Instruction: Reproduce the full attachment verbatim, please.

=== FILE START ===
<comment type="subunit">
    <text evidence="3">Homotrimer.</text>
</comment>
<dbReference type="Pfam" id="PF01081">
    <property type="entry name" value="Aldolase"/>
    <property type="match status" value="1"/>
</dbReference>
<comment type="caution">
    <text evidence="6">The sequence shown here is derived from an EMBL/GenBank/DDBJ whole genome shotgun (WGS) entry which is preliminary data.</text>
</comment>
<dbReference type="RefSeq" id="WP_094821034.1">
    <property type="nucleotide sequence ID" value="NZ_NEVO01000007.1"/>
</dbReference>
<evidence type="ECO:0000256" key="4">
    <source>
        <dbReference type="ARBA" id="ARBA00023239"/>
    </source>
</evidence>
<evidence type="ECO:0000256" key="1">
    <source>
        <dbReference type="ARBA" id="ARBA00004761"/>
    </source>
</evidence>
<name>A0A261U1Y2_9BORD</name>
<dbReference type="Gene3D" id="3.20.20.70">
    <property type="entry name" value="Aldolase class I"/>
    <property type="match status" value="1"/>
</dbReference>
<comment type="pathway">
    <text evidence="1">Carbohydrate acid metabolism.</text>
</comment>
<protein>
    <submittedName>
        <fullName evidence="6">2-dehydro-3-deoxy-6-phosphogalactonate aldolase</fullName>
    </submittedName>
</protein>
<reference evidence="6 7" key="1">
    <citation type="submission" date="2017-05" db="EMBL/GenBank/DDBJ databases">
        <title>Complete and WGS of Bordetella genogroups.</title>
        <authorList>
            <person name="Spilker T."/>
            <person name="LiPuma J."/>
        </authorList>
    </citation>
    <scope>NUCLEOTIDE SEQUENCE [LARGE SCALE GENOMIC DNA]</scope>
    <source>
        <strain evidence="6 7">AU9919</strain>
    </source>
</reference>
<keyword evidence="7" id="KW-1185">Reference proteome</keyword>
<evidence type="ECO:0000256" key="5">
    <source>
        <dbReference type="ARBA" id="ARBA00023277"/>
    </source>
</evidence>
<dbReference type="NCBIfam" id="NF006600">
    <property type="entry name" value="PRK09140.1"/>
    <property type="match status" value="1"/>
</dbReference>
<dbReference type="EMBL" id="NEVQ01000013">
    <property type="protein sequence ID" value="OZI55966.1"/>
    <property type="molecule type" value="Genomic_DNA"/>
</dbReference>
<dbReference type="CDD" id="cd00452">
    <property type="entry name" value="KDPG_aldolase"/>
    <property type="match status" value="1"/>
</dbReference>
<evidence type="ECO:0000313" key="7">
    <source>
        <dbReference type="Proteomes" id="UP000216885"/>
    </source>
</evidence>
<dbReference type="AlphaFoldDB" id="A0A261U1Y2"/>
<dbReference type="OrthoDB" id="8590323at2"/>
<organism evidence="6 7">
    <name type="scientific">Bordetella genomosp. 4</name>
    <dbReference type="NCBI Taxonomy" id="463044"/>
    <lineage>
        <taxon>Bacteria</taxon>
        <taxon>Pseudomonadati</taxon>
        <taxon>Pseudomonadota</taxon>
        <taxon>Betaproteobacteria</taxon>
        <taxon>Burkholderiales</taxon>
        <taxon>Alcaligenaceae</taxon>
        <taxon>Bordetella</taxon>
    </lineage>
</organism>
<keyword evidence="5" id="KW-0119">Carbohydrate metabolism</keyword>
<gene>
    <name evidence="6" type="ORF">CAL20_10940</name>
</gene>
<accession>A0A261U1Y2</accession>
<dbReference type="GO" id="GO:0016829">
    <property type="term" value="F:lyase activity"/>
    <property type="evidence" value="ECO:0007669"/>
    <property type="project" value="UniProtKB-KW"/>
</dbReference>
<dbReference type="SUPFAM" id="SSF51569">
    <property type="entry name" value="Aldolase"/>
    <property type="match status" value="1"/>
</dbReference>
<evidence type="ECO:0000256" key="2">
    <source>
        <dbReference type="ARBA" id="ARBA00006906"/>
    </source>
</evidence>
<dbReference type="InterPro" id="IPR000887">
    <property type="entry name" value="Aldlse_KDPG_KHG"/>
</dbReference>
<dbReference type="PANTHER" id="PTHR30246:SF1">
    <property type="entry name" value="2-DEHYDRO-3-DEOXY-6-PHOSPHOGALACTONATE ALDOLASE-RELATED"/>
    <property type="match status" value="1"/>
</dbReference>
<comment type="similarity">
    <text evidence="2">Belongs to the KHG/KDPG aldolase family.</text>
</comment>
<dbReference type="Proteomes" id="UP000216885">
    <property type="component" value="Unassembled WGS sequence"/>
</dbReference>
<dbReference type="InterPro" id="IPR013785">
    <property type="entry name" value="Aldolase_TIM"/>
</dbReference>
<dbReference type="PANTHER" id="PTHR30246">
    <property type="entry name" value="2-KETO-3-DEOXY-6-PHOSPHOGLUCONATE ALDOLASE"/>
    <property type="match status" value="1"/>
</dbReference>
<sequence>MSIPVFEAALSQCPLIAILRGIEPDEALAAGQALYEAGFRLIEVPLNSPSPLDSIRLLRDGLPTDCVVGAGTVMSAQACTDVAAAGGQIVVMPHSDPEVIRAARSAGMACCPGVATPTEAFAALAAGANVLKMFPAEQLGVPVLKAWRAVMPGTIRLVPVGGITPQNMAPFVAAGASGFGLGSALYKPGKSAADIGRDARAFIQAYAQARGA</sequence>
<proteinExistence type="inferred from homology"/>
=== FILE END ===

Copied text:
<comment type="subunit">
    <text evidence="3">Homotrimer.</text>
</comment>
<dbReference type="Pfam" id="PF01081">
    <property type="entry name" value="Aldolase"/>
    <property type="match status" value="1"/>
</dbReference>
<comment type="caution">
    <text evidence="6">The sequence shown here is derived from an EMBL/GenBank/DDBJ whole genome shotgun (WGS) entry which is preliminary data.</text>
</comment>
<dbReference type="RefSeq" id="WP_094821034.1">
    <property type="nucleotide sequence ID" value="NZ_NEVO01000007.1"/>
</dbReference>
<evidence type="ECO:0000256" key="4">
    <source>
        <dbReference type="ARBA" id="ARBA00023239"/>
    </source>
</evidence>
<evidence type="ECO:0000256" key="1">
    <source>
        <dbReference type="ARBA" id="ARBA00004761"/>
    </source>
</evidence>
<name>A0A261U1Y2_9BORD</name>
<dbReference type="Gene3D" id="3.20.20.70">
    <property type="entry name" value="Aldolase class I"/>
    <property type="match status" value="1"/>
</dbReference>
<comment type="pathway">
    <text evidence="1">Carbohydrate acid metabolism.</text>
</comment>
<protein>
    <submittedName>
        <fullName evidence="6">2-dehydro-3-deoxy-6-phosphogalactonate aldolase</fullName>
    </submittedName>
</protein>
<reference evidence="6 7" key="1">
    <citation type="submission" date="2017-05" db="EMBL/GenBank/DDBJ databases">
        <title>Complete and WGS of Bordetella genogroups.</title>
        <authorList>
            <person name="Spilker T."/>
            <person name="LiPuma J."/>
        </authorList>
    </citation>
    <scope>NUCLEOTIDE SEQUENCE [LARGE SCALE GENOMIC DNA]</scope>
    <source>
        <strain evidence="6 7">AU9919</strain>
    </source>
</reference>
<keyword evidence="7" id="KW-1185">Reference proteome</keyword>
<evidence type="ECO:0000256" key="5">
    <source>
        <dbReference type="ARBA" id="ARBA00023277"/>
    </source>
</evidence>
<dbReference type="NCBIfam" id="NF006600">
    <property type="entry name" value="PRK09140.1"/>
    <property type="match status" value="1"/>
</dbReference>
<dbReference type="EMBL" id="NEVQ01000013">
    <property type="protein sequence ID" value="OZI55966.1"/>
    <property type="molecule type" value="Genomic_DNA"/>
</dbReference>
<dbReference type="CDD" id="cd00452">
    <property type="entry name" value="KDPG_aldolase"/>
    <property type="match status" value="1"/>
</dbReference>
<evidence type="ECO:0000313" key="7">
    <source>
        <dbReference type="Proteomes" id="UP000216885"/>
    </source>
</evidence>
<dbReference type="AlphaFoldDB" id="A0A261U1Y2"/>
<dbReference type="OrthoDB" id="8590323at2"/>
<organism evidence="6 7">
    <name type="scientific">Bordetella genomosp. 4</name>
    <dbReference type="NCBI Taxonomy" id="463044"/>
    <lineage>
        <taxon>Bacteria</taxon>
        <taxon>Pseudomonadati</taxon>
        <taxon>Pseudomonadota</taxon>
        <taxon>Betaproteobacteria</taxon>
        <taxon>Burkholderiales</taxon>
        <taxon>Alcaligenaceae</taxon>
        <taxon>Bordetella</taxon>
    </lineage>
</organism>
<keyword evidence="5" id="KW-0119">Carbohydrate metabolism</keyword>
<gene>
    <name evidence="6" type="ORF">CAL20_10940</name>
</gene>
<accession>A0A261U1Y2</accession>
<dbReference type="GO" id="GO:0016829">
    <property type="term" value="F:lyase activity"/>
    <property type="evidence" value="ECO:0007669"/>
    <property type="project" value="UniProtKB-KW"/>
</dbReference>
<dbReference type="SUPFAM" id="SSF51569">
    <property type="entry name" value="Aldolase"/>
    <property type="match status" value="1"/>
</dbReference>
<evidence type="ECO:0000256" key="2">
    <source>
        <dbReference type="ARBA" id="ARBA00006906"/>
    </source>
</evidence>
<dbReference type="InterPro" id="IPR000887">
    <property type="entry name" value="Aldlse_KDPG_KHG"/>
</dbReference>
<dbReference type="PANTHER" id="PTHR30246:SF1">
    <property type="entry name" value="2-DEHYDRO-3-DEOXY-6-PHOSPHOGALACTONATE ALDOLASE-RELATED"/>
    <property type="match status" value="1"/>
</dbReference>
<comment type="similarity">
    <text evidence="2">Belongs to the KHG/KDPG aldolase family.</text>
</comment>
<dbReference type="Proteomes" id="UP000216885">
    <property type="component" value="Unassembled WGS sequence"/>
</dbReference>
<dbReference type="InterPro" id="IPR013785">
    <property type="entry name" value="Aldolase_TIM"/>
</dbReference>
<dbReference type="PANTHER" id="PTHR30246">
    <property type="entry name" value="2-KETO-3-DEOXY-6-PHOSPHOGLUCONATE ALDOLASE"/>
    <property type="match status" value="1"/>
</dbReference>
<sequence>MSIPVFEAALSQCPLIAILRGIEPDEALAAGQALYEAGFRLIEVPLNSPSPLDSIRLLRDGLPTDCVVGAGTVMSAQACTDVAAAGGQIVVMPHSDPEVIRAARSAGMACCPGVATPTEAFAALAAGANVLKMFPAEQLGVPVLKAWRAVMPGTIRLVPVGGITPQNMAPFVAAGASGFGLGSALYKPGKSAADIGRDARAFIQAYAQARGA</sequence>
<proteinExistence type="inferred from homology"/>